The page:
"The Tyranny of Merit" is one of the most enlightening books I've read in the last few years. If you're frustrated or confused about the state of not only the nation but also the world, Mr. Sandel will shed some light on why society is reacting the way it is. The gradual and seductive governing of society through meritocracy and "incentivization" has a dark side and it is that very force that is driving some groups, sometimes unwittingly, to protest, revolution, and violence. In the US, powerful groups are branding socialism as the antithesis to the American Dream in an attempt to hold onto power. Ironically, socialism may be the best thing to save it.

    3 personnes ont trouvé cela utile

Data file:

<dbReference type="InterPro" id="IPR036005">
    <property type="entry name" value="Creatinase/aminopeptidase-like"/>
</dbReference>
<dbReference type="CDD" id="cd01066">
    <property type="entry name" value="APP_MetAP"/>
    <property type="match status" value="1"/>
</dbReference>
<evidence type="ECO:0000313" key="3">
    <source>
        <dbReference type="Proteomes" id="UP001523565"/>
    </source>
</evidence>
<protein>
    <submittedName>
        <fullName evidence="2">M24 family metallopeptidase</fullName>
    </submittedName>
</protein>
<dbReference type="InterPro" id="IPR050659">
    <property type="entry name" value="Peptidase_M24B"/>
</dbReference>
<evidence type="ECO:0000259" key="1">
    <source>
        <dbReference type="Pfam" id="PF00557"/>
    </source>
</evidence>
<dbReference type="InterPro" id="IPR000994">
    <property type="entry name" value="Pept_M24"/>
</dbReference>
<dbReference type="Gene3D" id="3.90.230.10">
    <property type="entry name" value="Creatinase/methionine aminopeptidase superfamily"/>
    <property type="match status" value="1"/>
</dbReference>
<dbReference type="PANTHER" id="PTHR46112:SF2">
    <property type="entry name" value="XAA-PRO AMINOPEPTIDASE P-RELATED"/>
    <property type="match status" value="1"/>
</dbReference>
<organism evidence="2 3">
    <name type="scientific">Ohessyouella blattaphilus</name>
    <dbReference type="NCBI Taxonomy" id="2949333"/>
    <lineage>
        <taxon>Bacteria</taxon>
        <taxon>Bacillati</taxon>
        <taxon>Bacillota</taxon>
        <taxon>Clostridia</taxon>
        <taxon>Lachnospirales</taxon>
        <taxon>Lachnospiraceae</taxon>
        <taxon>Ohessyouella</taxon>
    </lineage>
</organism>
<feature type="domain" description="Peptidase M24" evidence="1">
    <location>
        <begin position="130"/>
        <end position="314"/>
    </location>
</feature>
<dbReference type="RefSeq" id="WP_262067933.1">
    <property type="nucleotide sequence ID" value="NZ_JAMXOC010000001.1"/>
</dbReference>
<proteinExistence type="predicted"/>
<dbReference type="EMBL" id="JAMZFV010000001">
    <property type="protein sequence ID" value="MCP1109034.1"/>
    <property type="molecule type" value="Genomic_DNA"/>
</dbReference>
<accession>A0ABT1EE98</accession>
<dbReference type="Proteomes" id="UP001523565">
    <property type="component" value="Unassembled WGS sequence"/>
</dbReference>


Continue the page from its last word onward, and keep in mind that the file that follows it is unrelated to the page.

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    • Utilisateur anonyme
    • 09/01/2021

    Idealistic problematic read

    Despite plausible ideas and important discussions around the power of markets, dignity of work and solidarity, Sandel sadly advocates for socialism with “sheep’s skin”.

    The extended criticism on the model society is currently based , with education as one of its pillars, is also pointless without a proposal on a replacement model. Good read with disputable points.

    2 personnes ont trouvé cela utile

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    • Alexis O.
    • 01/10/2020

    Good but repetitive